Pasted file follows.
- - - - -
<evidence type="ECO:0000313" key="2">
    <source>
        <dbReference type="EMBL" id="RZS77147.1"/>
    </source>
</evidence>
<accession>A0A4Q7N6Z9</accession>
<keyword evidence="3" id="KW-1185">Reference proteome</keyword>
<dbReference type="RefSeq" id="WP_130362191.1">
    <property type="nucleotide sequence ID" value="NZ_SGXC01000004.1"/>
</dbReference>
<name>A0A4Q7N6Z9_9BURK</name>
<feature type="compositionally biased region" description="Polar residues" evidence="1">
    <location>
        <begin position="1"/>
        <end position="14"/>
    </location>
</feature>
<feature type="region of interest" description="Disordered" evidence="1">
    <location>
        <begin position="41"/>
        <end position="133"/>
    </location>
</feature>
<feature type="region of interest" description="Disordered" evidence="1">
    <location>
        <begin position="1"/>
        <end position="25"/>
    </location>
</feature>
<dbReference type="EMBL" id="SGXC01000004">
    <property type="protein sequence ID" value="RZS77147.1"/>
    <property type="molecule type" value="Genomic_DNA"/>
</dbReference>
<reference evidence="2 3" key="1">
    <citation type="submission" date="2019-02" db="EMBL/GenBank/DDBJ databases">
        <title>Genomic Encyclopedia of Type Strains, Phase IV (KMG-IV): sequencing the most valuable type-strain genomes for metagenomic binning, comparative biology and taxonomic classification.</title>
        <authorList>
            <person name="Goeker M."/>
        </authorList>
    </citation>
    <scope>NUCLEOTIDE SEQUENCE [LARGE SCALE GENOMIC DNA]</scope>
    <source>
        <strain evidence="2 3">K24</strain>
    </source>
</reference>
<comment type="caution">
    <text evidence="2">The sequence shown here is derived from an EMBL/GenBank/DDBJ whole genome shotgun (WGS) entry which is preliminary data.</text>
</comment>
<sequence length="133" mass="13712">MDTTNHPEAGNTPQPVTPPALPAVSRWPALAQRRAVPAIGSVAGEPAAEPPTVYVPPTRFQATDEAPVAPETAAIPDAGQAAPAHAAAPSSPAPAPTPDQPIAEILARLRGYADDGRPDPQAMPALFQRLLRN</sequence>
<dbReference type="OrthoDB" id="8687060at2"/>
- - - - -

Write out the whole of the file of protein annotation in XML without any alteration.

<evidence type="ECO:0000313" key="2">
    <source>
        <dbReference type="EMBL" id="RZS77147.1"/>
    </source>
</evidence>
<accession>A0A4Q7N6Z9</accession>
<keyword evidence="3" id="KW-1185">Reference proteome</keyword>
<dbReference type="RefSeq" id="WP_130362191.1">
    <property type="nucleotide sequence ID" value="NZ_SGXC01000004.1"/>
</dbReference>
<name>A0A4Q7N6Z9_9BURK</name>
<feature type="compositionally biased region" description="Polar residues" evidence="1">
    <location>
        <begin position="1"/>
        <end position="14"/>
    </location>
</feature>
<feature type="region of interest" description="Disordered" evidence="1">
    <location>
        <begin position="41"/>
        <end position="133"/>
    </location>
</feature>
<feature type="region of interest" description="Disordered" evidence="1">
    <location>
        <begin position="1"/>
        <end position="25"/>
    </location>
</feature>
<dbReference type="EMBL" id="SGXC01000004">
    <property type="protein sequence ID" value="RZS77147.1"/>
    <property type="molecule type" value="Genomic_DNA"/>
</dbReference>
<reference evidence="2 3" key="1">
    <citation type="submission" date="2019-02" db="EMBL/GenBank/DDBJ databases">
        <title>Genomic Encyclopedia of Type Strains, Phase IV (KMG-IV): sequencing the most valuable type-strain genomes for metagenomic binning, comparative biology and taxonomic classification.</title>
        <authorList>
            <person name="Goeker M."/>
        </authorList>
    </citation>
    <scope>NUCLEOTIDE SEQUENCE [LARGE SCALE GENOMIC DNA]</scope>
    <source>
        <strain evidence="2 3">K24</strain>
    </source>
</reference>
<comment type="caution">
    <text evidence="2">The sequence shown here is derived from an EMBL/GenBank/DDBJ whole genome shotgun (WGS) entry which is preliminary data.</text>
</comment>
<sequence length="133" mass="13712">MDTTNHPEAGNTPQPVTPPALPAVSRWPALAQRRAVPAIGSVAGEPAAEPPTVYVPPTRFQATDEAPVAPETAAIPDAGQAAPAHAAAPSSPAPAPTPDQPIAEILARLRGYADDGRPDPQAMPALFQRLLRN</sequence>
<dbReference type="OrthoDB" id="8687060at2"/>